3. If we are presently complicit, what options do we have regarding each of those avenues to rescue our consciences, and to do so in a way that will force other Americans to appreciate the strength of our convictions?

Let’s look at those three questions.

1. Is Bowman correct that payment of taxes is moral complicity in abortion? What about patronizing or using companies who support abortion?

If a prisoner in a concentration camp is ordered to kill a fellow prisoner or die oneself, then one should choose to die, clearly. On the face of it, to supply money, one of the essential cogs of the abortion machine, is to be no less instrumental in abortion than to use one’s hands to kill. But I have heard two main arguments against such an analogy:

a. Considering all the ways that your federal and state taxes will have to be spent, only a minuscule amount of it will ever go for abortion.

But the problem with this argument is that when we pay our taxes, we set an example. And once everyone pays, there will be thousands of abortions every year, in a big state like California, of babies who would otherwise have been spared.

b. As a pro-lifer wrote to me, “There’s probably something our taxes go to that would be morally objectionable to nearly every single person who pays taxes.” And yet if everyone withholds all tax money, we will lose much of the benefits that our Homo sapiens cooperation instinct could otherwise provide us for our mutual defense and our general welfare. Advanced civilization could not exist without a tax system involving mutual concessions.

This argument assumes that advanced civilization is of more value than preserving our innocence in relation to mass killing, an assumption that Bowman has attacked with effective reductio ad absurdum arguments. Moreover, I feel that civilization could in fact afford to accommodate refusal to pay taxes for a certain kind of reason. For more on this, see here. Let’s ask ourselves, if our tax money were being used to suction, poison, and dismember born children, would we acquiesce to that?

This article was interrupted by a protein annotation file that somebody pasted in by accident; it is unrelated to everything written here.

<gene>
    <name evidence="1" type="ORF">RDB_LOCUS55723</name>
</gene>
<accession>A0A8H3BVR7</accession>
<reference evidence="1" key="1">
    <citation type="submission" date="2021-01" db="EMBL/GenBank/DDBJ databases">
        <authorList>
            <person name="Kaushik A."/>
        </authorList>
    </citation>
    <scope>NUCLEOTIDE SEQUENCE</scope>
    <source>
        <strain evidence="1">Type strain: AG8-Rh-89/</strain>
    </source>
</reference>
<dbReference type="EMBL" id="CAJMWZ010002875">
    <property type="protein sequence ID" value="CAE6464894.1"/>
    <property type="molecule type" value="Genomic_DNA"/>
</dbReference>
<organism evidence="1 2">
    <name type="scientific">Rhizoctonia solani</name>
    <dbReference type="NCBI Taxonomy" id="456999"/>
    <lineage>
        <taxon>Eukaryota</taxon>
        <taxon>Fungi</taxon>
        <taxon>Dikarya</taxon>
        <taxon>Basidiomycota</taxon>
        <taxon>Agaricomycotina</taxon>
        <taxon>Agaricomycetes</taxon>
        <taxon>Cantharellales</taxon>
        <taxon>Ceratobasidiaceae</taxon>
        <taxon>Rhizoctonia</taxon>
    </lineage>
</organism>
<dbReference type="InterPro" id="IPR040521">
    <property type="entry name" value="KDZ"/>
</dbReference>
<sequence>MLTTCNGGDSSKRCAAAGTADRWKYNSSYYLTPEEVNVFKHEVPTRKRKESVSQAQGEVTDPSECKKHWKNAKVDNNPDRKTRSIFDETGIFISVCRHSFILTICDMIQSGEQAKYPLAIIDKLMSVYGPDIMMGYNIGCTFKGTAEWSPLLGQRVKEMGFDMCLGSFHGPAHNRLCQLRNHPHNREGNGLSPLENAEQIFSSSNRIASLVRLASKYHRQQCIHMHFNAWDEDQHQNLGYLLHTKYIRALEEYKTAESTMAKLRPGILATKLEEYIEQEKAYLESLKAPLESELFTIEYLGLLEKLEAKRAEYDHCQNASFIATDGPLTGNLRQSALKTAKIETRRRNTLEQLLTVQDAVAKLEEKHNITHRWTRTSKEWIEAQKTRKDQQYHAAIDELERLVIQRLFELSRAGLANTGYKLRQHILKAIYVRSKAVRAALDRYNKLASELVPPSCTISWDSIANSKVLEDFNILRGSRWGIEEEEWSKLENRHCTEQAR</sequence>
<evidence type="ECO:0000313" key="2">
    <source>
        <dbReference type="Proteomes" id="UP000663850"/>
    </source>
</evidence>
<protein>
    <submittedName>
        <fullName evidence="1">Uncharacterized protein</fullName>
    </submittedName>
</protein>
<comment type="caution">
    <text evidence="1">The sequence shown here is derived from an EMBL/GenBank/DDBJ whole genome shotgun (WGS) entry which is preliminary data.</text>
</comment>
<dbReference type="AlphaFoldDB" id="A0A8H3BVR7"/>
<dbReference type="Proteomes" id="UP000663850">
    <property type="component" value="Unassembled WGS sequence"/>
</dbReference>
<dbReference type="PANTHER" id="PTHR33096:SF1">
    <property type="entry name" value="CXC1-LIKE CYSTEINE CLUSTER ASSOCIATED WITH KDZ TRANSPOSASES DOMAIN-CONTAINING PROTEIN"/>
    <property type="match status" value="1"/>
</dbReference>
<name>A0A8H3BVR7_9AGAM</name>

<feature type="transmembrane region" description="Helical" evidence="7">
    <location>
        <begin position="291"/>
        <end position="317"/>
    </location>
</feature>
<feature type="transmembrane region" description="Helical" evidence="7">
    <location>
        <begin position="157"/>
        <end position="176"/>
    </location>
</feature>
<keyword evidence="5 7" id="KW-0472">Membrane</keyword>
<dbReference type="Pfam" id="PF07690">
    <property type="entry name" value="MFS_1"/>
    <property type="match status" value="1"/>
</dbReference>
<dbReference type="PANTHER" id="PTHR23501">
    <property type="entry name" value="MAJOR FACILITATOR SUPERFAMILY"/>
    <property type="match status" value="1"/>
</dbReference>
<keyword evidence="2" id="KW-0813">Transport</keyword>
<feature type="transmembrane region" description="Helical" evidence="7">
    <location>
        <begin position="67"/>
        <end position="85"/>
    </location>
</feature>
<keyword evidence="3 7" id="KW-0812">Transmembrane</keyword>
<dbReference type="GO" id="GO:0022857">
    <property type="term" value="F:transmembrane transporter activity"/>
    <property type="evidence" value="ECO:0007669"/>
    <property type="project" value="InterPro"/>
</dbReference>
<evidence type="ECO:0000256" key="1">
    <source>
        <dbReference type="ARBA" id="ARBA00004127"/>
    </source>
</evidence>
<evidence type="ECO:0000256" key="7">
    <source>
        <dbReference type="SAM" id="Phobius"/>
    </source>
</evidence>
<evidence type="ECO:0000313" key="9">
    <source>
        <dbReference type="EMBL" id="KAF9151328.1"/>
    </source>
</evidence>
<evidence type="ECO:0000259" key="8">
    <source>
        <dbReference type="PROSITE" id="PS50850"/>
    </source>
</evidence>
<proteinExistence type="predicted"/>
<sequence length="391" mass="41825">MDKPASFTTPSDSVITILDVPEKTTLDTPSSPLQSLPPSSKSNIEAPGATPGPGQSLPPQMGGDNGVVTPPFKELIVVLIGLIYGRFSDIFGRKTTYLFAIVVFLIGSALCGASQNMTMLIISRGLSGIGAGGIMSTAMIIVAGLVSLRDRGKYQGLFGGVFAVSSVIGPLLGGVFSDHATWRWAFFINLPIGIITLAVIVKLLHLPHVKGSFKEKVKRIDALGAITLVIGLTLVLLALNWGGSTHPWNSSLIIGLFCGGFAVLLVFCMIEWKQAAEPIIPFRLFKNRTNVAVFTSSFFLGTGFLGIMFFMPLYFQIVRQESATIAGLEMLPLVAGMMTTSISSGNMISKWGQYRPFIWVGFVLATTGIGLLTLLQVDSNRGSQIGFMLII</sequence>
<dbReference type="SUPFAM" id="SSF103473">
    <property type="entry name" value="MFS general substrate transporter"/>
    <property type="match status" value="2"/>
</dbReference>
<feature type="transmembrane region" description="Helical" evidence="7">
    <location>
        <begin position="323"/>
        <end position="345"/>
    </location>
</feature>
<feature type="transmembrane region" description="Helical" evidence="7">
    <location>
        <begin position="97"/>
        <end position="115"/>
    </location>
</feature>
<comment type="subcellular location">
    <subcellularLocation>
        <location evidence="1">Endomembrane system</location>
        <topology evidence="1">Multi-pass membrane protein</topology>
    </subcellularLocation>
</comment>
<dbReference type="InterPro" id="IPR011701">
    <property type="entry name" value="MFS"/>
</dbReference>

2. Through what tax and other avenues does our money presently go for abortions?

Even if we don’t pay income tax and don’t live in states with tax funding of abortion, probably all of us, through our spending habits and other actions that enrich people or companies in other states, do contribute to abortions, sometimes unknowingly, and in certain ways that are avoidable and other ways that are harder to avoid. For more on this, see here.

3. If we are presently complicit, what options do we have regarding each of those avenues to rescue our consciences, and to do so in a way that will force other Americans to appreciate the strength of our convictions?

As the link I provide under 2 makes clear, we cannot completely avoid leaving an abortion “footprint” on the earth in financial terms. But I would think that any pro-lifer would consider it their moral duty to minimize their footprint – their money that goes to abortion – at the cost of some degree of sacrifice of comfort and convenience for themselves. Preferably in a way that attracts attention to their strong convictions. Minimizing would begin with educating themselves as to where their money goes. I have tried to list the options for minimizing, some of them involving little sacrifice for a pro-lifer, some of them involving a lot, here.

Apart from what is incumbent on us for our own consciences, if we totally acquiesce in funding abortions but would not acquiesce in funding the killing of innocent born children, we send a message that we do not really believe an unborn child to have the moral value of a born child.

And incidentally, for the public to see a significant number of pro-lifers ready to make sacrifices, and to do so using an approach that cannot be painted as disturbing women, would go far toward burying some of the theories that pro-choice feminists often peddle as to what motivates pro-lifers.